The school received $1 million from the state of Alabama and obtained the largest collection of breast carcinoma and melanoma of dog tissue in the world.
“The program’s focus is not on identifying treatments for cancer in the dog exclusively and then transferring it to humans (or vice versa),” said Bruce Smith, director of the Auburn cancer research initiative and professor of pathobiology. “What we want to do is use our ability to perform investigations, to do research and to identify ways in which we can treat cancer regardless of the species.”
The researchers will be working with client-owned pets for their experiments.
“You might ask, ‘Why those animals?’” said Curtis Bird, director of flow cytometry for the cancer initiative and professor of pathobiology. “(These pets) live in the same environments we live in, the same homes, and a lot of the time they eat the same food, breathe the same air and sleep in the same beds. They live in our environment and are exposed to the same genetic assaults that we are.”
Smith and Bird said all the animals are volunteered by their owners for the research.
“It’s inescapable that many of these ways need to be tested in research animals first for safety and for the ability to make (the cells) do what we want them to do,” Smith said.
The initiative began when Speaker of the House Mike Hubbard lobbied for cancer research funds from the Alabama legislature.
“With the money, we will be giving out C-grants to people at Auburn, which will help leverage funding,” Smith said.
Auburn’s veterinary school will give researchers a sum of money to collect preliminary data for cancer research in order to build a larger grant, Smith said.
“We’re willing to work with other colleges here at Auburn, like the College of Engineering may be working on a new ways to package a drug that (the vet school) might be working on,” Smith said.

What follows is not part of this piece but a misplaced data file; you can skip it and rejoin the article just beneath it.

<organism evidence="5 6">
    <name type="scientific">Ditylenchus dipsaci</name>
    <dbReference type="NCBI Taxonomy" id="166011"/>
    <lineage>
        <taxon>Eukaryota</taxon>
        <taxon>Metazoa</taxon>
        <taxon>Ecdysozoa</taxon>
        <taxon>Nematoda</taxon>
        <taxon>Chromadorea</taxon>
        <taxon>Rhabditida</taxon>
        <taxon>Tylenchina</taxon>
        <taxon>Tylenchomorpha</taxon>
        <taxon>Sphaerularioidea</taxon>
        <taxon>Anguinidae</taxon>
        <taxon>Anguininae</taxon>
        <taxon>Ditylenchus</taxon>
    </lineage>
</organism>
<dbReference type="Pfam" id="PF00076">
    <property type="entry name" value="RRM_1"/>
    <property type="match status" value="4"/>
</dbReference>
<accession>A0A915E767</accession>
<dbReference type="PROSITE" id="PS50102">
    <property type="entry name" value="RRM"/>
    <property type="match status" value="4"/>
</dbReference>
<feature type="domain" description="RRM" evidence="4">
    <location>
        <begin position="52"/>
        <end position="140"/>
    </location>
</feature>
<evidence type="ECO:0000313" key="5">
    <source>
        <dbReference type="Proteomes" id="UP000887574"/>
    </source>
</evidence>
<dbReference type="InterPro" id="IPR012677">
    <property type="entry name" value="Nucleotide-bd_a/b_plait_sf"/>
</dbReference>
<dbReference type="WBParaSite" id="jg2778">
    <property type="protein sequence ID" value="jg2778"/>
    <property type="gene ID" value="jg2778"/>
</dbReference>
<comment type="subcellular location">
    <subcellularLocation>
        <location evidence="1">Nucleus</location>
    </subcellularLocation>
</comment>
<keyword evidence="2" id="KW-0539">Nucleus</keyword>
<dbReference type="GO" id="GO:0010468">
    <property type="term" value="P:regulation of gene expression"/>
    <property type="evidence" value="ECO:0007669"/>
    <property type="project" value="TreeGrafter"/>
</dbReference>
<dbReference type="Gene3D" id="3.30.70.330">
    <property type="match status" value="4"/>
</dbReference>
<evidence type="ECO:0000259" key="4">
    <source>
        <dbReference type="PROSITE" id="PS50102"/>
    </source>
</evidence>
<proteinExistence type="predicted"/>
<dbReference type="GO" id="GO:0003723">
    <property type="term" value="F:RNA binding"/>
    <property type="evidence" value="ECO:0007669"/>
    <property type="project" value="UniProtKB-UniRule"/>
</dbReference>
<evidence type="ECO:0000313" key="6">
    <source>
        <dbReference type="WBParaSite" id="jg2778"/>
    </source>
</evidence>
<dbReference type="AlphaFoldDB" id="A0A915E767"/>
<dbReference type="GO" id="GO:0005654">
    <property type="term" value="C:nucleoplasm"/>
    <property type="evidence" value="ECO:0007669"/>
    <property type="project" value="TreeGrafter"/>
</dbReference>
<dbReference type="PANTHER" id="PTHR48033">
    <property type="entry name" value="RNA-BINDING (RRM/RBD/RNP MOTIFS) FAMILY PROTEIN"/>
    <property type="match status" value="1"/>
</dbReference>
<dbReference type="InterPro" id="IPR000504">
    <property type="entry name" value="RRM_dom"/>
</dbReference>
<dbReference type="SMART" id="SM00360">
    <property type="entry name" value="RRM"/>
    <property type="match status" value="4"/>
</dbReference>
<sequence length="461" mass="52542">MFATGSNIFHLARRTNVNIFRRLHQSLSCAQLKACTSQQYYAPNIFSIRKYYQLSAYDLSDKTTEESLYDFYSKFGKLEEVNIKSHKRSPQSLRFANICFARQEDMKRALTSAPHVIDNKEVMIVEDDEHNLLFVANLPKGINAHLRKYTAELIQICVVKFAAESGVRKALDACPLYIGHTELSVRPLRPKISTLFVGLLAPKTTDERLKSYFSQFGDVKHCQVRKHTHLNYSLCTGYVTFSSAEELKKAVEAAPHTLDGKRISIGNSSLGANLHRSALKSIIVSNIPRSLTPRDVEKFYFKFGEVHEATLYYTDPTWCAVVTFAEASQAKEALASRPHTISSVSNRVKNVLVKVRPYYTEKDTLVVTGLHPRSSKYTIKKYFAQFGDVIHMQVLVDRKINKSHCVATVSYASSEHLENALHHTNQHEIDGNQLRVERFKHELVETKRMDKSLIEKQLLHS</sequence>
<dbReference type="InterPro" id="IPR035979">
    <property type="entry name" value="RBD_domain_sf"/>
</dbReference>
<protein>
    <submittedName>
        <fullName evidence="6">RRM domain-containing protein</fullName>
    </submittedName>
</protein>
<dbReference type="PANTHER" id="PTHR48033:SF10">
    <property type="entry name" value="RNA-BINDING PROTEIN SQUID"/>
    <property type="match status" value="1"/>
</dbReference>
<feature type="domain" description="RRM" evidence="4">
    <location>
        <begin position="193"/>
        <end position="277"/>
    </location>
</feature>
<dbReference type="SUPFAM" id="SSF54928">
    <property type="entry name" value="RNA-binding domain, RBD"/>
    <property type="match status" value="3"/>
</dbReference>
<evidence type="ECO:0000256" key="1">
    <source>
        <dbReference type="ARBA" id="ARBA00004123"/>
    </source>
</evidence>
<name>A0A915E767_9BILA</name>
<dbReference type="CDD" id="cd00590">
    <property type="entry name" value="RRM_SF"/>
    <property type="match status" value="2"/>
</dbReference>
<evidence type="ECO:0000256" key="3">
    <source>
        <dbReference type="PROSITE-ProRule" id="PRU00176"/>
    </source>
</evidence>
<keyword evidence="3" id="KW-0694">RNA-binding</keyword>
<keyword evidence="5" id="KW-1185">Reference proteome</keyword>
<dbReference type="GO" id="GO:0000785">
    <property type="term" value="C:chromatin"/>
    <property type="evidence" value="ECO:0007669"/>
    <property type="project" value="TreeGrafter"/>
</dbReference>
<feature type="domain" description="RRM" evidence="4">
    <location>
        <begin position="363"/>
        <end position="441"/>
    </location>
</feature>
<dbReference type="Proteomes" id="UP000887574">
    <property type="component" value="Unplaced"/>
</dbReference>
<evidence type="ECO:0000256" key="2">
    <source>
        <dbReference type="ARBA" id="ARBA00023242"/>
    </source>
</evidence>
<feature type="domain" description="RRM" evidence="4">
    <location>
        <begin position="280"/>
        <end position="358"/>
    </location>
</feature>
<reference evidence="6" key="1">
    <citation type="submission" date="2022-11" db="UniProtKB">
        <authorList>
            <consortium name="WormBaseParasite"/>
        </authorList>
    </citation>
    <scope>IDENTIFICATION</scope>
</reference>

The initiative will focus on a wide range of tactics to try to find a way to treat cancer.
“The program goes everywhere from the laboratory bench, like working with cell cultures and individual cells and genes, to working with viruses that might transfer genes, to developing a new pharmaceutical compound in chemistry laboratory, to finding a new way of packaging that compound so it goes directly to defective cell, instead of causing bad side effects,” Smith said.
Smith said new discoveries are being made every day in research, but Bird believes a cure might still be out of reach.
“I’m not a big fan of the word ‘cure,’ because unlike a disease where you catch it, like a cold or the flu where you don’t have it until you catch it, cancer’s not like that,” Bird said. “Cancer’s a lifetime of genetic abuse that you encounter living your life. During that time the abuse accumulates in single cells, and eventually enough damage occurs and those cells become cancerous.”
Smith said this is an exciting time to be in cancer research at Auburn.
“We’re looking for people all over the University who are interested in cancer research to join us,” Smith said. “That means this is an initiative that involves students and staff. We can use help anywhere from filing to public relations to artwork.”
Auburn’s cancer initiative team hopes to make leaps in cancer research to extend patients’ lives, Smith said.
“There’s a saying that oncologists are fond of: ‘They want the patients to die with the tumor, not from the tumor,’” he said.